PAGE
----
Newish study below . The findings are interesting, albeit strange.
DHEA (dehydroepiandrosterone) is a precursor of T (testosterone). There are two paths:
a) cholesterol --> pregnenolone --> DHEA --> androstenedione --> T
b) cholesterol --> pregnenolone --> DHEA --> androstenediol --> T
Zytiga blocks the conversion of pregnenolone to DHEA.
We produce a ton of DHEA when we are young adults, but levels plummet with age. It's an extraordinary drop. Why did we need so much when young?
The sulphated form of DHEA (DHEA-S) represents our reservoir of DHEA.
"Baseline low serum dehydroepiandrosterone sulfate can predict poor responsiveness to hormone therapy in patients with hormone-naïve prostate cancer with skeletal metastases"
Why would that be?
DHEA is an over-the-counter supplement. I used it many years ago, but subsequently, when I began using T patches, DHEA-S rose to youthful levels without a supplement. That in itself is strange - why would increased T raise levels of its precursor?
Some experts advise against using DHEA, since it can also convert to estrogen. I always viewed that as a specious warning. At 18 my body was swimming in the stuff & I'm sure that my T:estrogen ratio was fine - better than at age 58, I'm sure. The body uses the DHEA-S reservoir judiciously IMO.
The following is from Labrie (2005) :
"Dehydroepiandrosterone (DHEA) is not a hormone but it is a very important prohormone secreted in large amounts by the adrenals in humans and other primates, but not in lower species. It is secreted in larger quantities than cortisol and is present in the blood at concentrations only second to cholesterol. All the enzymes required to transform DHEA into androgens and/or estrogens are expressed in a cell-specific manner in a large series of peripheral target tissues, thus permitting all androgen-sensitive and estrogen-sensitive tissues to make locally and control the intracellular levels of sex steroids according to local needs."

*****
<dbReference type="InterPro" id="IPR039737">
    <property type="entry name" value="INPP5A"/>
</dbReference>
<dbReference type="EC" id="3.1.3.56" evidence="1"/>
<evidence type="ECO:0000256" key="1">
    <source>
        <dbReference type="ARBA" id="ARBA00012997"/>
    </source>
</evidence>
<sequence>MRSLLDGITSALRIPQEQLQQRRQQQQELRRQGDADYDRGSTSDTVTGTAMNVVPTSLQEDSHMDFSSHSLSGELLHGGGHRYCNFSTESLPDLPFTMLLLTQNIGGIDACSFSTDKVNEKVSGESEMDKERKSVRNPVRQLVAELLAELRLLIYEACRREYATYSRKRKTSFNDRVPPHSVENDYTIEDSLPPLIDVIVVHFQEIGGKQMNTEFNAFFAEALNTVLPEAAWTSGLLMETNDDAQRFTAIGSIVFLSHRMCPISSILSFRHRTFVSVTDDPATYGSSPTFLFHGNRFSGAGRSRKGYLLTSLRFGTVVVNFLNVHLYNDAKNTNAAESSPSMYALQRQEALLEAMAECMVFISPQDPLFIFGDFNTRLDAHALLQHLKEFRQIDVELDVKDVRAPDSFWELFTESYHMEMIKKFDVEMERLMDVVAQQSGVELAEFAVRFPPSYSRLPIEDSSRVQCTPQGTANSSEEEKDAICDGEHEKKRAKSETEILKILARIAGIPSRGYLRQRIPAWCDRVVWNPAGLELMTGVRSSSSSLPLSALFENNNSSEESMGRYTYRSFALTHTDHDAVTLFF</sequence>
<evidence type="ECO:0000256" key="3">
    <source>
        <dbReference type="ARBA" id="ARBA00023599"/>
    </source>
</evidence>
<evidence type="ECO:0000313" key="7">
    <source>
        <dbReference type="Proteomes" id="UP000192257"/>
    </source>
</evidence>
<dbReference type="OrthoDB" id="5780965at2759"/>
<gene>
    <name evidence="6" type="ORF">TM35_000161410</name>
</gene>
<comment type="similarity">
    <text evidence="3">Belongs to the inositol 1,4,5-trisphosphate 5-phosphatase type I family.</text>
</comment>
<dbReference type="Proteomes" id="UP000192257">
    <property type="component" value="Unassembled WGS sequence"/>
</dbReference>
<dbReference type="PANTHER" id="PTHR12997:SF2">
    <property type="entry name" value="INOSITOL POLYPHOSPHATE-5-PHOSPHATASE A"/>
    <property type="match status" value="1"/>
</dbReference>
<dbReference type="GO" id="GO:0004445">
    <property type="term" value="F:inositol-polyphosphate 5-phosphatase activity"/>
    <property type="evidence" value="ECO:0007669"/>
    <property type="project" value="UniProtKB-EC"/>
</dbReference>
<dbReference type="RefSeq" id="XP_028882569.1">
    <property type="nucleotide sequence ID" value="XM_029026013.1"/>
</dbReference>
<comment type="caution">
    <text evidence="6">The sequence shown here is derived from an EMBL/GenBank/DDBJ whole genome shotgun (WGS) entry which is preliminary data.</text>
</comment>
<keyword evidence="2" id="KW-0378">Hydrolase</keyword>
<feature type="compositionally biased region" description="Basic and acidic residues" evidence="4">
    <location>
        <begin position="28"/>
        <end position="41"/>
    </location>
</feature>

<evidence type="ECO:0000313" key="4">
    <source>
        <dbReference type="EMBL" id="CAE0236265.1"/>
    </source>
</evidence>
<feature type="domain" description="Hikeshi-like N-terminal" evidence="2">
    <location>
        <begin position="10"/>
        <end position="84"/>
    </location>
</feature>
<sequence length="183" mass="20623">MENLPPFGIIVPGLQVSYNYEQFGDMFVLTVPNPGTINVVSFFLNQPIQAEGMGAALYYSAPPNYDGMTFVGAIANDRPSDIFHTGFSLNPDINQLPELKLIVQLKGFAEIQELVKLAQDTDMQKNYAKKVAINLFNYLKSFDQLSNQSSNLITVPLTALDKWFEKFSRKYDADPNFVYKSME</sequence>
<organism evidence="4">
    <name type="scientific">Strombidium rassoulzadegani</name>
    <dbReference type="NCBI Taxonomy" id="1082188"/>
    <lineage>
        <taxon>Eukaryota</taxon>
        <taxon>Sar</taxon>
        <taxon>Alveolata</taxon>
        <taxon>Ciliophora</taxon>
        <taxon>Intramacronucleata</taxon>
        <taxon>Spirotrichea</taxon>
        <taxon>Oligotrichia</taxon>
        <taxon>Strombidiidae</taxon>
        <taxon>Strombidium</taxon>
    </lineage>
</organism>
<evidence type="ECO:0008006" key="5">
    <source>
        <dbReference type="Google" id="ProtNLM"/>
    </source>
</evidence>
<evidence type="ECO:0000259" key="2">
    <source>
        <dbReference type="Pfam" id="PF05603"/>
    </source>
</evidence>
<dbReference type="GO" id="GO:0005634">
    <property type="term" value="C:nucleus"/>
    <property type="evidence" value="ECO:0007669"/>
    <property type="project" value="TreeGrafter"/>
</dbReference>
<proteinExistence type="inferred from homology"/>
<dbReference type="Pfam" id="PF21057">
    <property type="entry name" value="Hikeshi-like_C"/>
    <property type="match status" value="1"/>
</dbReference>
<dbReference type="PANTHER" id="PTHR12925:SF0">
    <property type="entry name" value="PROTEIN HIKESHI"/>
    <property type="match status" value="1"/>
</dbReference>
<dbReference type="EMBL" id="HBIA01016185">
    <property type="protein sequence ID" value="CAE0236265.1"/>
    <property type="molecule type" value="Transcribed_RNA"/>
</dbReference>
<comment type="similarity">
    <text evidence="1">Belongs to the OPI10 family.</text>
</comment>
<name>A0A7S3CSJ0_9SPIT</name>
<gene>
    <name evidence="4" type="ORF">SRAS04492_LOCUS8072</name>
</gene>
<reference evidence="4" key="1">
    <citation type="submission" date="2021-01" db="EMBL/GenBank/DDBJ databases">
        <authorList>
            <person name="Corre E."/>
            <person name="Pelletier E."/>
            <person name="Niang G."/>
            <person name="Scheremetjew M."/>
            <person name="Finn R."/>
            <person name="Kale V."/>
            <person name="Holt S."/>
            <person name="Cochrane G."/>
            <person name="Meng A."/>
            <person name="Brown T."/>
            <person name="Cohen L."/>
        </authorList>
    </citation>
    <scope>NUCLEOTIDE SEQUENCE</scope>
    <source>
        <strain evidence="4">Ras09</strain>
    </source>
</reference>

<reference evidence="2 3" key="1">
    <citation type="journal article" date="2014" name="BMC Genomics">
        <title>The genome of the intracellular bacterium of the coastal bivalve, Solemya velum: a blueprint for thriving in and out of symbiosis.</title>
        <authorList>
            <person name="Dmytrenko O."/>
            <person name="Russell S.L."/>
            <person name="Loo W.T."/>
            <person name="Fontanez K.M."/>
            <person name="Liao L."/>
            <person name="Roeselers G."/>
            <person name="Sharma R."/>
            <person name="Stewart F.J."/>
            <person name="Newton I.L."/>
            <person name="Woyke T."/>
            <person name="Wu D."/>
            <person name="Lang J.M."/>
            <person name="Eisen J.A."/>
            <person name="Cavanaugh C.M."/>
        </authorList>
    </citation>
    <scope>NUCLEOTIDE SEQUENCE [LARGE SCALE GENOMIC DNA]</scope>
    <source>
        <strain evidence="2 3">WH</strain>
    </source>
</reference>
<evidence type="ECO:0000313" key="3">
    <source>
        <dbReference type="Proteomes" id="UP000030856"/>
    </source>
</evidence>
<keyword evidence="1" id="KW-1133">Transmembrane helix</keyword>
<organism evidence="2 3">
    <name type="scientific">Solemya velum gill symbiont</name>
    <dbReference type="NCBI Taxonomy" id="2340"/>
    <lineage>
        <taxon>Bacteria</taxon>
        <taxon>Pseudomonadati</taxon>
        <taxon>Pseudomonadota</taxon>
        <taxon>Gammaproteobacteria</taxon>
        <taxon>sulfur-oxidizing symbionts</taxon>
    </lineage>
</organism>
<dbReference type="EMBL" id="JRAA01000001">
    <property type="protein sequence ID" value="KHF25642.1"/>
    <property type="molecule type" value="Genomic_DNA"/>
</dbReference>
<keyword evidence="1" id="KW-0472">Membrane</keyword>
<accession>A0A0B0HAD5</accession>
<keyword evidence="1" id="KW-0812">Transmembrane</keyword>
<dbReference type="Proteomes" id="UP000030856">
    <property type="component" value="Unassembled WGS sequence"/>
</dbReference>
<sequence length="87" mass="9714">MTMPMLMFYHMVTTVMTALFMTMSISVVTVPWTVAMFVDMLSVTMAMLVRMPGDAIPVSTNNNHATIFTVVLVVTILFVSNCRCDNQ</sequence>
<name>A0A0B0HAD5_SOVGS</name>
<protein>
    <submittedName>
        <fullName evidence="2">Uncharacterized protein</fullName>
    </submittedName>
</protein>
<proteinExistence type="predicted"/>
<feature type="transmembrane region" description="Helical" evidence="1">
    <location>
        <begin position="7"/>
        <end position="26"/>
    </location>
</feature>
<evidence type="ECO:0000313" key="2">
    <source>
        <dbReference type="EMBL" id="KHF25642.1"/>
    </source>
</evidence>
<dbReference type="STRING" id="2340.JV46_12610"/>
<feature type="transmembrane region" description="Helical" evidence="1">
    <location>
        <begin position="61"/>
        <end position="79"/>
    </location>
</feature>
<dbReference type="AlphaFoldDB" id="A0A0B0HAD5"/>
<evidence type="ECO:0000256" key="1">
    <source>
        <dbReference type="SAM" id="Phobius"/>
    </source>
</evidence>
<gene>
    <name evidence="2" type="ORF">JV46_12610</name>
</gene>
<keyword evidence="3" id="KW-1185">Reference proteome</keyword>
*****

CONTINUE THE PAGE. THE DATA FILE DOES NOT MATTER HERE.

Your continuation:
"In men, where the secretion of androgens by the testicles continues for life, the contribution of DHEA to androgens has been best evaluated in the prostate where about 50% of androgens are made locally from DHEA."
So a shortage of DHEA-S might indicate that PCa had already been enduring a shortage of androgen? And that the cancer is already primed to become CRPC., perhaps.
"The active androgens made locally in the prostate exert their action by interacting with the androgen receptor in the same cells where their synthesis takes place without being released in significant amounts in the extracellular environment or the general circulation. Contrary to the previous belief that the testes are responsible for 90–95% of total androgen production in men (as could be inferred from the 90–95% decrease in serum testosterone observed after castration), it is now well demonstrated that the prostatic tissue efficiently transforms the inactive steroid precursors DHEA-S, DHEA and 4-dione into the active androgens testosterone and DHT locally in peripheral tissues, including the prostate, without significant release of the active androgens in the circulation. In fact, the prostate makes its own androgens at a level comparable with the androgens of testicular origin."
Which suggests that Zytiga & Lupron be started together,
Inernational Journal of Urology. Urological Notes
Baseline low serum dehydroepiandrosterone sulfate can predict poor responsiveness to hormone therapy in patients with hormone-naïve prostate cancer with skeletal metastases
Akihiro Yano M.D., Ph.D.,
Makoto Kagawa M.D.,
Hideki Takeshita M.D., Ph.D.,
Yohei Okada M.D., Ph.D.,
Makoto Morozumi M.D., Ph.D.,
Satoru Kawakami M.D., Ph.D.
First published: 11 September 2017